To be able to pass these exams, did they have English language classes? I seem to remember my mother saying that they didn’t get any help with learningMessage 1 of 2 , Jun 4, 2011View Source
To be able to pass these exams, did they have English language classes? I seem to remember my mother saying that they didn’t get any help with learning English. She was at Foxley Camp.
My father was sent on a training course as an electrician but I don’t know if he went on a language course before this.
Elzunia Gradosielska Olsson
Names: Maczka. Gradosielski.
Kresy: Osada Krechowiecka. Wilno.
Siberia: Monastyriok. Siewzeldorlag, Komi.
Army: Pestki 316 Transport. Sappers 5KDP.
From: Kresy-Siberia@yahoogroups.com [mailto:Kresy-Siberia@yahoogroups.com] On Behalf Of stefan.wisniowski@...
Sent: Saturday, June 04, 2011 5:14 PM
To: Kresy-Siberia Group
Subject: [Kresy-Siberia] Class of '41: Inspiring Polish servicemen and women commended by Cambridge
Interesting article - see http://www.cambridgeesol.org/what-we-do/newsroom/2011/class-of-41.html
Class of '41: Inspiring Polish servicemen and women commended by Cambridge
28 February 2011
Language testing experts from Cambridge University paid homage to the thousands of Polish servicemen and women who took English language examinations during the 1940s at a ceremony in London earlier this month. The event, held at the Sikorski Museum, marked the 70th anniversary of the first Polish student sitting a Cambridge English examination in the UK. A former archbishop, a minister of justice and a Professor of law at Oxford University were just some of alumni identified from this period.
“Going through the list of ESOL students, at moments, it reads like a veritable who's who of the Polish military establishment,” said Dr Andrzej Suchcitz, the Keeper of the Archives at the Sikorski Museum. He explained how the candidate lists show test takers ranging from: “Generals, colonels, naval captains, commanders and senior air force officers.”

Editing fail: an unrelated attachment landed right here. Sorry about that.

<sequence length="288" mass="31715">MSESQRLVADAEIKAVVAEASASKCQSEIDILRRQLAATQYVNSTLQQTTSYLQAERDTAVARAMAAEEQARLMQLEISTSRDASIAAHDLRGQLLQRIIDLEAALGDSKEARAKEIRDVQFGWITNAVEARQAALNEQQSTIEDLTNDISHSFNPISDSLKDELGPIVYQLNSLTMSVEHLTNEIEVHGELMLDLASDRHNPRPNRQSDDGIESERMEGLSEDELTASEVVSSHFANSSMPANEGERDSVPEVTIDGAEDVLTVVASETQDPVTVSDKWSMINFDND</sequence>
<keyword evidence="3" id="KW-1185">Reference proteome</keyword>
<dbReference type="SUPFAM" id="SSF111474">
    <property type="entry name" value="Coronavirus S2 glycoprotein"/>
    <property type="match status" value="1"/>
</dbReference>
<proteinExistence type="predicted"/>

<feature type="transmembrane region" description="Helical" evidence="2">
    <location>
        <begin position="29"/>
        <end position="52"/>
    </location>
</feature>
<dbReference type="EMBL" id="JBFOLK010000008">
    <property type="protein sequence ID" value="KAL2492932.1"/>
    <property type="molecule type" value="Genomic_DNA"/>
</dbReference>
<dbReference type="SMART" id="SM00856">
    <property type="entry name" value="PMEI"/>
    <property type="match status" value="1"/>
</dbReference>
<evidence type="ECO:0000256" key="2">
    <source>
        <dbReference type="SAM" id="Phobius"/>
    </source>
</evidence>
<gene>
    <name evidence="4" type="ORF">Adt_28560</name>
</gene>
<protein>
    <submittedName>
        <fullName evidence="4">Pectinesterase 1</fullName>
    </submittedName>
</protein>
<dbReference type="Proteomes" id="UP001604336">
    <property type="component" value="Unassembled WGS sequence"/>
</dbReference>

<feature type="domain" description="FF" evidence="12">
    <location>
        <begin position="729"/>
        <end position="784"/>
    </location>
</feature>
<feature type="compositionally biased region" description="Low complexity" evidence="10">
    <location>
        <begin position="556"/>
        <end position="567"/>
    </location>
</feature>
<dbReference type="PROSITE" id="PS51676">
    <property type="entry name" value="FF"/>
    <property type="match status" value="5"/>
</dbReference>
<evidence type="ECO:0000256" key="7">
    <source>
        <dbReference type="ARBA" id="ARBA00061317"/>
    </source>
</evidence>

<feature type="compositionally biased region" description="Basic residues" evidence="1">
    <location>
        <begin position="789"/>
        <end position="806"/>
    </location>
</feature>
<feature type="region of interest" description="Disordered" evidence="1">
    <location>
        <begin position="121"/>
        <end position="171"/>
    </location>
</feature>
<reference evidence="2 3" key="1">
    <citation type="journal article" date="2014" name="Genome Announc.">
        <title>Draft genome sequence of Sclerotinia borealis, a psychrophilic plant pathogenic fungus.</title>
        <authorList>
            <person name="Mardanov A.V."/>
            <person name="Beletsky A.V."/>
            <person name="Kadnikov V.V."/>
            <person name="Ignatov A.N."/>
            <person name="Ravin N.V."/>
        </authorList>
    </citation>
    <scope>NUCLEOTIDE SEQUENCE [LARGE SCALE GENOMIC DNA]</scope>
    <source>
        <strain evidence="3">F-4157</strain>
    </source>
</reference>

During this historic event, a group of candidates from the 1940s were reunited to mark the anniversary in a touching ceremony. This included veteran Eugene Borysiuk who proudly brought along his original certificate bearing the University of Cambridge Crest. Eugene explained how he came to the United Kingdom in 1943 when he joined the Polish Air Force Scheme. He later enrolled as a student in a technical school at RAF Holton, Buckinghamshire and received weekly English lessons. In 1946 he along with a number of other comrades sat and passed his lower Cambridge certificate. Later he went on to become a company Quality Director of an Electronics company.
Among the audience were the First Secretary of the Polish Embassy for Educational Affairs, Poland's Military Attaché to the UK and the Polish Consul in London.
“The story of the Polish forces in the UK deserves to be much better known, and the Sikorski Institute and this fascinating museum are doing outstanding work to document it,” said Cambridge ESOL's Christine Nuttall who acknowledged the remarkable speed and thoroughness with which so many Polish forces soldiers learnt English during this period. She said: “What we see from our records is the evidence of large numbers of Polish soldiers getting a really thorough knowledge of English in only two or three years.”
Records show Polish servicemen - and women - starting to take English language exams in 1941, with numbers growing throughout the war, and the immediate post-war years, peaking in 1948 when on one day in March nearly two and a half thousand men and women from the Polish Resettlement Corps took the Lower Certificate in English in specially arranged exam sessions all over the UK. Delegates at the event in London were given examples of question papers from the period and heard the first public broadcast of recordings which from Cambridge ESOL's archive of Polish airmen taking Cambridge speaking tests in 1944.